land and later in the University of California,
from which institution he graduated with the
degree of A. B. in 1888, at the age of twenty-

one. He decided to follow the law early in
Ills career, and immediately after his gradua-
tion from the University entered the Hastings
College of Law, being admitted to practice in
1891. As a lawyer he has been a success from
the start. The first case he handled was Cox
z's. Delmas, a suit involving the question of
an attorney's right to buy up the claims
against his client, which was tried before a
jury and won by Mr. Ellsworth. He has
since been connected with many cases involv-
ing fine points of law and has generally been
successful. He has been prominently identi-
fied with matters of litigation in connection
with mutual building and loan associations


Greater Oakland, 1911

and other similar institutions where technicali-
ties of law were involved. Mr. Ellsworth is
attorney for the Stewart Fruit Company, the
largest private shipping concern of its kind in
the State, and other important corporations.
He is also actively interested in the develop-
ment of California oil properties, being presi-
dent of two companies operating in the Kern
River field, and has had considerable to do
with the settlement of legal points bearing on
"lien land selection" in relation to oil prop-
erty, with regard to which a case was recently
carried to the United States Supreme Court
and resulted in victory for the oil men.

Mr. Ellsworth was elected councilman-at-
large immediately after the San Francisco dis-
aster, having received the Republican nomina-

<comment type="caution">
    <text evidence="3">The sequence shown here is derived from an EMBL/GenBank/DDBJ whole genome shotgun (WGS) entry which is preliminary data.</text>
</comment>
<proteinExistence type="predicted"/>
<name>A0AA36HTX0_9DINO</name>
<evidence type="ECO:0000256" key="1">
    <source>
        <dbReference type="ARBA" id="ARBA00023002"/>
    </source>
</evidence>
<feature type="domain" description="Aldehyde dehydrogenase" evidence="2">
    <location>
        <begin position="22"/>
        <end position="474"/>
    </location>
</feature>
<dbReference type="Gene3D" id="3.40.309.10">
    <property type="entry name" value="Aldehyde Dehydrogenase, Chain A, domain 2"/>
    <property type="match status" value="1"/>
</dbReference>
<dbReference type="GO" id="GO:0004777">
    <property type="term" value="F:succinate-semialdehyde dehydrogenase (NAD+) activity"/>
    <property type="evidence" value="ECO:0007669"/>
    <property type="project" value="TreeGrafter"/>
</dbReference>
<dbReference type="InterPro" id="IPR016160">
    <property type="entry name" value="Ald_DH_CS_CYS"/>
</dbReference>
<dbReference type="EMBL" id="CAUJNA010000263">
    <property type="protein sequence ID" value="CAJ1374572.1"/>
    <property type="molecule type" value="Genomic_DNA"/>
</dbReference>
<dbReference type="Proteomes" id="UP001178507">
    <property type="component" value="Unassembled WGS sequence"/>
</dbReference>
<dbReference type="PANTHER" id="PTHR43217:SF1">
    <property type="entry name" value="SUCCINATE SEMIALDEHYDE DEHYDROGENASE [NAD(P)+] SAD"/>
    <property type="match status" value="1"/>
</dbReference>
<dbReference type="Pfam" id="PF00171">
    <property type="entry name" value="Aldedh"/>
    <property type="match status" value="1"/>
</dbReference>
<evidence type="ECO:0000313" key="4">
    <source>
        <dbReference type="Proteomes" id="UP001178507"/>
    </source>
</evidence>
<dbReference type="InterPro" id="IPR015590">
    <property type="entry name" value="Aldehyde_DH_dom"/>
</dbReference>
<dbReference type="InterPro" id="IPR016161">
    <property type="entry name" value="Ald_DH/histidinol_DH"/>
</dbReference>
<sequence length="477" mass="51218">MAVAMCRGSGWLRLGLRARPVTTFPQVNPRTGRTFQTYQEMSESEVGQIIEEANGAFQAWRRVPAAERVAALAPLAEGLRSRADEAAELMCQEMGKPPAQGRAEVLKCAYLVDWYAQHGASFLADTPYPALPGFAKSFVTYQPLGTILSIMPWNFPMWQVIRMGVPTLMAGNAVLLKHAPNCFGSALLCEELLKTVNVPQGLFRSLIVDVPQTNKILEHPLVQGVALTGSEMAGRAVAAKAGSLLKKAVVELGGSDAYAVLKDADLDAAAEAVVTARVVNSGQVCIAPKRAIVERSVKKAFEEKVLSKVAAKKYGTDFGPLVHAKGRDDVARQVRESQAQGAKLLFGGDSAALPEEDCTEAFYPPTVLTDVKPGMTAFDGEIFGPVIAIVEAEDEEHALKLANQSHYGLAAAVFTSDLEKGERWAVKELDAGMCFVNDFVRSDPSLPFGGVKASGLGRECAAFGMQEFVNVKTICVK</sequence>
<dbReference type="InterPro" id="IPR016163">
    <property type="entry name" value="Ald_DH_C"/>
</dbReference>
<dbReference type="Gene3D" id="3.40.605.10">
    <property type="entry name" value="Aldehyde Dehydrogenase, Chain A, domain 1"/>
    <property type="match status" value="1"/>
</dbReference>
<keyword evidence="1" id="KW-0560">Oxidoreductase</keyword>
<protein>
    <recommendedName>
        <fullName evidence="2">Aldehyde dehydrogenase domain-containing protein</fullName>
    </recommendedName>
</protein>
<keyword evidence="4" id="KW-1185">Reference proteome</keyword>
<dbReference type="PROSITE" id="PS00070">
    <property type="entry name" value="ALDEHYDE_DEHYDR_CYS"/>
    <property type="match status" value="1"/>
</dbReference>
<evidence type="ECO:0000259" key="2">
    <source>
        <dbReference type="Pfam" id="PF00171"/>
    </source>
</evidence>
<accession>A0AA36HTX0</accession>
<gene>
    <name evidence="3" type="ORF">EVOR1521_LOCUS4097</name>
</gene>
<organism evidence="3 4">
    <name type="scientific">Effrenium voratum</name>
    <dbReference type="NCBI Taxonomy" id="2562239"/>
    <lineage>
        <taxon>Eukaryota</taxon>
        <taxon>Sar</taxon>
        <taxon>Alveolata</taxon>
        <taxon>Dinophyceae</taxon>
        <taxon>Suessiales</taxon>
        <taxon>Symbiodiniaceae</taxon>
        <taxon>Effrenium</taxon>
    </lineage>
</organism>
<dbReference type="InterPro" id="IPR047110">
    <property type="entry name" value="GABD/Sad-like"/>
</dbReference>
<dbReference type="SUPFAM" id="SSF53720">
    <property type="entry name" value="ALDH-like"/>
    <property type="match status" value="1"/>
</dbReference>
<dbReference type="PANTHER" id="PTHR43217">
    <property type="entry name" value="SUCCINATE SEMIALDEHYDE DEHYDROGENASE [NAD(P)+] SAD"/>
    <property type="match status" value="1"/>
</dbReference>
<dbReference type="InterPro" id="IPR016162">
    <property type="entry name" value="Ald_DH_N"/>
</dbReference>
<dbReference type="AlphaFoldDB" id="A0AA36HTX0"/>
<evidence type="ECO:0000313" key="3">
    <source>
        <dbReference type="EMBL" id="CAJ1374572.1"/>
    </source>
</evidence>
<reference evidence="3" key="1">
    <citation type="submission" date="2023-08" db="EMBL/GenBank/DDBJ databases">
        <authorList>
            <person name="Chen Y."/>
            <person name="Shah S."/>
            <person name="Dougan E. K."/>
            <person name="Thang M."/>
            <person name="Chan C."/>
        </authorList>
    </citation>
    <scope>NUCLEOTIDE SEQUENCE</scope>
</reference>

tion and the endorsement of the Citizens" AIu
nicipal League. He was president of the
Council immediately preceding Mr. Pendleton.
Mr. Ellsworth, together with Mr. Pendleton,
gave particular attention to obtaining for the
city a. proper remuneration from the railway
companies upon granting franchises, and as-
sisted in framing the plan of exacting annual
payments from the railroads. He also helped

frame the amendments to the liquor laws, re-
stricting the number of saloons and enforcing
rigid conditions as to their management. He
had a special detective go through the so-
called "social clubs," and upon the evidence
obtained the police closed up several of these

Mr. Ellsworth is the son of H. G. Ells-
worth, an old resident of Alameda County,
who, with E. L. Beard, secured a patent from
the Government of 6,000 acres in this county
in 1852. The elder Ellsworth died in Niles
in 1897. Mr. Ellsworth's great-great-grand-
father was third Chief Justice of the United
States and served in several of the most im-
portant diplomatic offices for the United States

Mr. Ellsworth's marriage to Miss Lillian
Mastick, daughter of Joseph Mastick and
granddaughter of E. B. Mastick, president of
the board of trustees of the Lick Estate and
well known throughout the State, occurred in
Alameda on May 26, 1897. They have one
daughter, Beatrice, a child of eight. Mr. Ells-
worth is a member of several clubs and fra-

John Ryle MacGregor


John Ryle MacGregor


XE of the staunch Republicans
in the late City Council of Oak-
land was John Ryle MacGregor.
Mr. MacGregor is of Scotch
extraction and has inherited all
the goo^d, practical common sense of his ances-


Ex- Councilman

tors, which, with a naturally bright mind, has
brought him success in his business and has
made him an excellent judge of the right
course of action in the various important mat-

ters before the board, the correct solution of
which meant so much to the city's interests.

Mr. MacGregor was born in Nova Scotia,
in the town of Middleton, on December 10,
1863. He received his rudimentary education
in the schools of his native town until the age
of sixteen, when the family moved to the
United States.

He married Miss Henrietta Weaver, in
Mayfield, Santa Clara County, California, on
June 10, 1890. The bride and groom came to
Oakland on their honeymoon and liked the
city so well that they have resided here ever